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OPEC chief says US shale has benefited from high prices before

U.S. shale companies have benefited from the supply-cut efforts from OPEC and its allies that boosted prices, OPEC Secretary General Mohammed Barkindo said during a Houston energy conference on Monday.

His comments came ahead of an OPEC meeting with U.S. oil producers for the third straight year at IHSMarkit’s CERAWeek conference, though this sit-down has attracted less attention than in past years.

Barkindo, secretary general of the Organization of the Petroleum Exporting Countries, said that the rebalancing of the global oil market was a “work in progress,” and said supply adjustments will continue through 2019.

As OPEC has moved to restrain supply to keep prices buoyant, U.S. production has surged. The United States is now the world’s largest crude producer, with output of more than 12 million bpd, exceeding Saudi Arabia and Russia.

That has left OPEC in the odd position of reducing their market share and boosting U.S. global share. OPEC has reached out to U.S. independent oil producers for an ongoing dialogue over the last few years at CERAWeek, though the latter have been wary of discussing those meetings, not wanting to be seen as engaging in conversations that could be viewed as anticompetitive.

Fewer shale executives are featured among CERAWeek’s headline speakers at this year’s conference, while oil ministers from Saudi Arabia and Kuwait, two of the most prominent OPEC nations, are not at CERAWeek.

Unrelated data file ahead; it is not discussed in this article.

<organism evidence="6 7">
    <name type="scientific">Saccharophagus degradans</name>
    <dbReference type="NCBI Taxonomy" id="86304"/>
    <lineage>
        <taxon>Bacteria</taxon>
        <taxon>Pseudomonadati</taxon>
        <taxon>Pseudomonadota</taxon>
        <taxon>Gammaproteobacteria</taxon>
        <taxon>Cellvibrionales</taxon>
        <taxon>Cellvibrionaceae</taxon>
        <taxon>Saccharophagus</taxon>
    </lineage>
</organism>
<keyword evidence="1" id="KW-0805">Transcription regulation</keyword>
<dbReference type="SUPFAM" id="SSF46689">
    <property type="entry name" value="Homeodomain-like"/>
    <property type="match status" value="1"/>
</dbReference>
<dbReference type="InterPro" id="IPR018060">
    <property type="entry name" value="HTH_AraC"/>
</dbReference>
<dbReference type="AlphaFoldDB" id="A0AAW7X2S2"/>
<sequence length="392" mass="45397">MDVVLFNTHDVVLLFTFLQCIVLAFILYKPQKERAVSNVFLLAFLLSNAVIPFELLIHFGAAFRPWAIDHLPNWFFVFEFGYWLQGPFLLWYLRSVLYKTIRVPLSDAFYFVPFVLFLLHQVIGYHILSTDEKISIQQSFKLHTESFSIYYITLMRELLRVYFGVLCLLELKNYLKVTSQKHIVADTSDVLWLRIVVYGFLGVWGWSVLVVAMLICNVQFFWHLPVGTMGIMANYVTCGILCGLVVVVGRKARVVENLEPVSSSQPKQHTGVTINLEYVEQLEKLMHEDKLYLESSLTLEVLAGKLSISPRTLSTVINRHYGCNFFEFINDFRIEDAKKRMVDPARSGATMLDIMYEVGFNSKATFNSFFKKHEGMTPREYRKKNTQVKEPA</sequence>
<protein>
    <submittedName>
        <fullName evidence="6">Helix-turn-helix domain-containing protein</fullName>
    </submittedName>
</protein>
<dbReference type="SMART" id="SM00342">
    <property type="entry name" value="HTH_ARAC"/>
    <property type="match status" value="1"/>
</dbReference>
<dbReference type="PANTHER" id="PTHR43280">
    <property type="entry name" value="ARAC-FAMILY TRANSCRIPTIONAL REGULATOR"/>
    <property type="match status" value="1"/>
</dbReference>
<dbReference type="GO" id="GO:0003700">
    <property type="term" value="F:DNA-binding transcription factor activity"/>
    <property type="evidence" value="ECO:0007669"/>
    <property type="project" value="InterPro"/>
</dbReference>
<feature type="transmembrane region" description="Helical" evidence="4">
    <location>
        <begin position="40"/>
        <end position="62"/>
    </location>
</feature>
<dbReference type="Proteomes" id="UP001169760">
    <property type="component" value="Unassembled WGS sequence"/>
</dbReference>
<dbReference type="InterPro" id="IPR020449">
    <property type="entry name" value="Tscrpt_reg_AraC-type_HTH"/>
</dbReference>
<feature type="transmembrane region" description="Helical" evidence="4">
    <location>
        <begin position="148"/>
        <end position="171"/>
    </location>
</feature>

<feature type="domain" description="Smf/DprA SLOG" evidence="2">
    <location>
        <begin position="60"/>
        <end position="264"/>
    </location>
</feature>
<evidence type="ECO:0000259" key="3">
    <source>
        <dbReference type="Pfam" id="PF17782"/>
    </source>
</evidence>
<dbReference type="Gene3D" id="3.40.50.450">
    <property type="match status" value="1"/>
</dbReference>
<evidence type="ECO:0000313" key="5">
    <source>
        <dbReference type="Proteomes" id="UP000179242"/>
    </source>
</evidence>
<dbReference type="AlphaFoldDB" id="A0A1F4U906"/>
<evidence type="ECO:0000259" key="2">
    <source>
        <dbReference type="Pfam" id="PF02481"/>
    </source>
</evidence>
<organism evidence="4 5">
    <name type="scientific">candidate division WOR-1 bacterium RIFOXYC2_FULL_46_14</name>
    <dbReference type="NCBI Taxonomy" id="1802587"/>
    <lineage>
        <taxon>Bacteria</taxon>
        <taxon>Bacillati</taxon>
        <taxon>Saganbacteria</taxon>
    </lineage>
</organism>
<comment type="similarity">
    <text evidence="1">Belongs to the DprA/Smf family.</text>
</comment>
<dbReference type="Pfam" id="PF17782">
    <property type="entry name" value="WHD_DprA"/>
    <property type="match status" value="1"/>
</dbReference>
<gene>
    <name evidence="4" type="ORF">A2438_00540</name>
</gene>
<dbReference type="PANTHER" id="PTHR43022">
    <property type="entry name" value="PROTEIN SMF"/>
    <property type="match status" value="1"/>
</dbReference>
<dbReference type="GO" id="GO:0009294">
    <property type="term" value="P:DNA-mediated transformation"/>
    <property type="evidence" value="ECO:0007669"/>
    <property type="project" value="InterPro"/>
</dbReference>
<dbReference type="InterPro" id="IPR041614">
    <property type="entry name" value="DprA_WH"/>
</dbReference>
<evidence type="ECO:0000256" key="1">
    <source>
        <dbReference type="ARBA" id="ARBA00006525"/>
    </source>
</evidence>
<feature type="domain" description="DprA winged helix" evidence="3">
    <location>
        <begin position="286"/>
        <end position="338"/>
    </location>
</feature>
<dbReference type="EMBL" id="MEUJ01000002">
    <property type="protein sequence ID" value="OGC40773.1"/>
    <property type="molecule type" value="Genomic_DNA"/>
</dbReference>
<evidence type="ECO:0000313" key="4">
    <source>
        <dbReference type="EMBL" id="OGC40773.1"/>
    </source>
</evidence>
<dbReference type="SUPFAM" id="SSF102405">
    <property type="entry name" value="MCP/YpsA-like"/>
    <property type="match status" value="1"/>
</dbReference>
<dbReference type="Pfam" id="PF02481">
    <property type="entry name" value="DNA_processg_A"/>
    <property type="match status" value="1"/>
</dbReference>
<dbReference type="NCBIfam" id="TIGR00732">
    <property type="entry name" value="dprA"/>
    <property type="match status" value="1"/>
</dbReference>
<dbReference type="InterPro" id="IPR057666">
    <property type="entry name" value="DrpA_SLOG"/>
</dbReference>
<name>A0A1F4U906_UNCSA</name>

On Jan. 1, OPEC and its allies began new production cuts to avoid a glut that could pressure prices. The group agreed to reduce supply by 1.2 million barrels per day (bpd) for six months.

A senior Gulf oil official said on the sidelines of CERAWeek on Monday that OPEC in April will talk about the supply-demand balance and “will continue cutting (production).”

“We want to see commercial stocks down,” he said, adding that global crude and oil products stocks should fall back to a five-year average, a target the group had set to drain a global oil glut.

On Monday, OPEC representatives huddled with more than 20 members of top energy investors. Invitees included Nathan Strik, a portfolio manager at Fidelity Investments, Michael O’Dwyer of Morgan Stanley, and Suzanne Hannigan of New Jersey’s state pension plan, according to a list seen by Reuters.

One participant who attended the meeting said there were questions about antitrust legislation that would target OPEC currently making its way through Congress, and that it could potentially hurt shale companies as well.

OPEC and allies including Russia – known as the OPEC+ alliance – will meet in Vienna on April 17-18, with another gathering scheduled for June 25-26.

Sources recently said the most likely scenario is that the supply cuts will be extended in June but much depends on the extent of U.S. sanctions on OPEC members Iran and Venezuela.

Saudi Oil Minister Khalid al-Falih told Reuters on Sunday the April meeting likely would be too soon to change the group’s output policy and that China and the United States would lead healthy global demand for oil this year.

Source: Reuters

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